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Spirituality of the Readings
21st Sunday of Ordinary Time C
August 25, 2013


Heaven’s Gate

The parable for this Sunday seems a total contradiction of the one Jesus told only four weeks ago, on the 17th Sunday of the year, a bare two chapters earlier in Luke’s Gospel. Let us look, because our spiritual life is profoundly affected by the difference between the two.

Both parables have a basis: ask and you shall receive.

In the 17th Sunday parable Jesus told about a man knocking on a friend’s door at midnight to borrow some bread. The friend answers from inside:

Do not bother me; the door has already been locked and my children and I are already in bed. I cannot get up to give you anything.

Jesus continues,

I tell you, if he does not get up to give him the loaves because of their friendship, he will get up to give him whatever he needs because of his persistence.


Ask and you will receive; seek and you will find; knock and the door will be opened to you.

Doesn’t it feel good knowing that constant prayer will get the door opened?

Well hold your feelings back awhile and look at the Gospel for this Sunday. Here again, someone is knocking on the door late at night. This master of the house also refuses, saying, "I do not know where you are from."

The people outside say, "We ate and drank in your company and you taught in our streets."

In other words, they are casual acquaintances, if that. The master yells,

I do not know where you are from.
Depart from me, all you evildoers!

Ouch. What about “ask and you shall receive”? As if to rub it in, Jesus continues,

There will be wailing and grinding of teeth
when you see the saved ones—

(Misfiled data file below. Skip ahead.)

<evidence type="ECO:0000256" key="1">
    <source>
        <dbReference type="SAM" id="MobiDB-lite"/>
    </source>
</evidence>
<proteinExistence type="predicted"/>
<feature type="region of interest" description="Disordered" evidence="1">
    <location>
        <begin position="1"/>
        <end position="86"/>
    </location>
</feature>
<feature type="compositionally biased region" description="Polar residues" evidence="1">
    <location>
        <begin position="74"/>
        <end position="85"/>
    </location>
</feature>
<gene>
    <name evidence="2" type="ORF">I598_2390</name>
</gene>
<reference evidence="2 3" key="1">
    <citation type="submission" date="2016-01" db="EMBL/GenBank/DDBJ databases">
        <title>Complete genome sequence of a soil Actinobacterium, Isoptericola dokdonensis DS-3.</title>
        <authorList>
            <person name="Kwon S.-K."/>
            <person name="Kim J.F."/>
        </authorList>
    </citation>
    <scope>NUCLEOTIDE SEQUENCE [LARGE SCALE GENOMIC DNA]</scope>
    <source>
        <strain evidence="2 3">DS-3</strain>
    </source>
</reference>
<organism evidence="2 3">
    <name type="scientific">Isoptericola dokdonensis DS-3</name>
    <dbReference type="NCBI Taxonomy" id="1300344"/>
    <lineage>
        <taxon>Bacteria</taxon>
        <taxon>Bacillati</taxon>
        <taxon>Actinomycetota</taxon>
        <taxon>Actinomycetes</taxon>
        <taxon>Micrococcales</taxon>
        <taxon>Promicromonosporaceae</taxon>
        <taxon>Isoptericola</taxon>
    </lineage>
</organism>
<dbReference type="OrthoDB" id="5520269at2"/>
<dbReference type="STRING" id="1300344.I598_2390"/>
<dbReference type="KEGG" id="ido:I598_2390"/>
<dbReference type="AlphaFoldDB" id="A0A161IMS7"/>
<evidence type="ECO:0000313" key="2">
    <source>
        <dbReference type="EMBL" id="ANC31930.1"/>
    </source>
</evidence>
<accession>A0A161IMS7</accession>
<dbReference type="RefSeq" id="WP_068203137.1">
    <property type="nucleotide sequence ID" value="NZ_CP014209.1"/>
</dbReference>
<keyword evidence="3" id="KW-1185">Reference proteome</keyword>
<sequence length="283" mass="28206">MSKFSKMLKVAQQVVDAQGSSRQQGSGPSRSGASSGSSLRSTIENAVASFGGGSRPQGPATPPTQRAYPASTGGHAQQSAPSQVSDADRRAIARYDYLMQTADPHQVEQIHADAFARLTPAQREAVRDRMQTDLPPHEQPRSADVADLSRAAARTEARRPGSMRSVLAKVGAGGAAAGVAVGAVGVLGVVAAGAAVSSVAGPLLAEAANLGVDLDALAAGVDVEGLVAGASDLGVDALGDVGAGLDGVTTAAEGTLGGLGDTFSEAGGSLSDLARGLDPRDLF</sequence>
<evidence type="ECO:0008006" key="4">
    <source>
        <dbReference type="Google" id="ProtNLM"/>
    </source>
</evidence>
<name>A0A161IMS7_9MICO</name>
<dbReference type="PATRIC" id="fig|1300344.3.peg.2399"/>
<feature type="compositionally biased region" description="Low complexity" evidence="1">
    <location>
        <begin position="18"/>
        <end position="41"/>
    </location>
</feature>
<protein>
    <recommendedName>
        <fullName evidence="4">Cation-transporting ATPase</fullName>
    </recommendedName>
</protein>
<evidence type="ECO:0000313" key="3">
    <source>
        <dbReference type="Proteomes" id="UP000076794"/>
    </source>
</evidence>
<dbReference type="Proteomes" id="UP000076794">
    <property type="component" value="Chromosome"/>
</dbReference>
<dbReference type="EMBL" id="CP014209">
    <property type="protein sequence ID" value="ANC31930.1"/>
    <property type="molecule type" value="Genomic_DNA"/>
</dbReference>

Abraham, Isaac and Jacob and all the prophets—
looking down from heaven
while you are being cast out!*

Cast out? Wailing? What is going on here? Is Jesus in a bad mood?

No. Here is the difference.

The first parable, the one from the 17th Sunday, specified that we were God's friends, and therefore we could ask for whatever we needed. Even if asking does not work, he will open the door because we keep insisting. We came so late because we had a visitor who had arrived unexpectedly.

The parable for this Sunday instead shows people outside who are not friends with the master at all. Apparently they have no relationship to the man in the house and know about him only from hearing him teach in the streets! Their knocking comes at midnight only because they were too busy, or whatever else, to get there earlier.

Are you and I friends to Jesus, or just somewhat interested parties? God will open the door to us if we are there not merely for the sake of curiosity or tourist attraction, but rather for the loving relationship to God that underlies our needs. If we are not open to being friends with God, we have made a decision that he will reluctantly respect:, and the door we have not knocked on will remain closed.

The message? Get to know God now. Do not delay till you get to heaven’s gate and have no prior relationship to show for yourself.


John Foley S. J.

___________
*A minor note: I re-worded this paragraph because the lectionary’s translation is not good English. It says, “And there will be wailing and grinding of teeth when you see Abraham, Isaac, and Jacob and all the prophets in the kingdom of God and you yourselves cast out.” The series of “and’s” lets this sound like a list of those who will be cast out, including Abraham and the others. At least it is open to that misunderstanding, which would not make sense.

Fr. John Foley, S. J. is a composer and scholar at
Saint Louis University.

You are invited to email a note to the author of this reflection.
Copyright © 2013, John B. Foley, S. J.
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Permission is hereby granted to reproduce for personal or parish use.

Art by Martin Erspamer, O.S.B.
from Religious Clip Art for the Liturgical Year (A, B, and C).
Used by permission of Liturgy Training Publications. This art may be reproduced only by parishes who purchase the collection in book or CD-ROM form. For more information go to: http://www.ltp.org/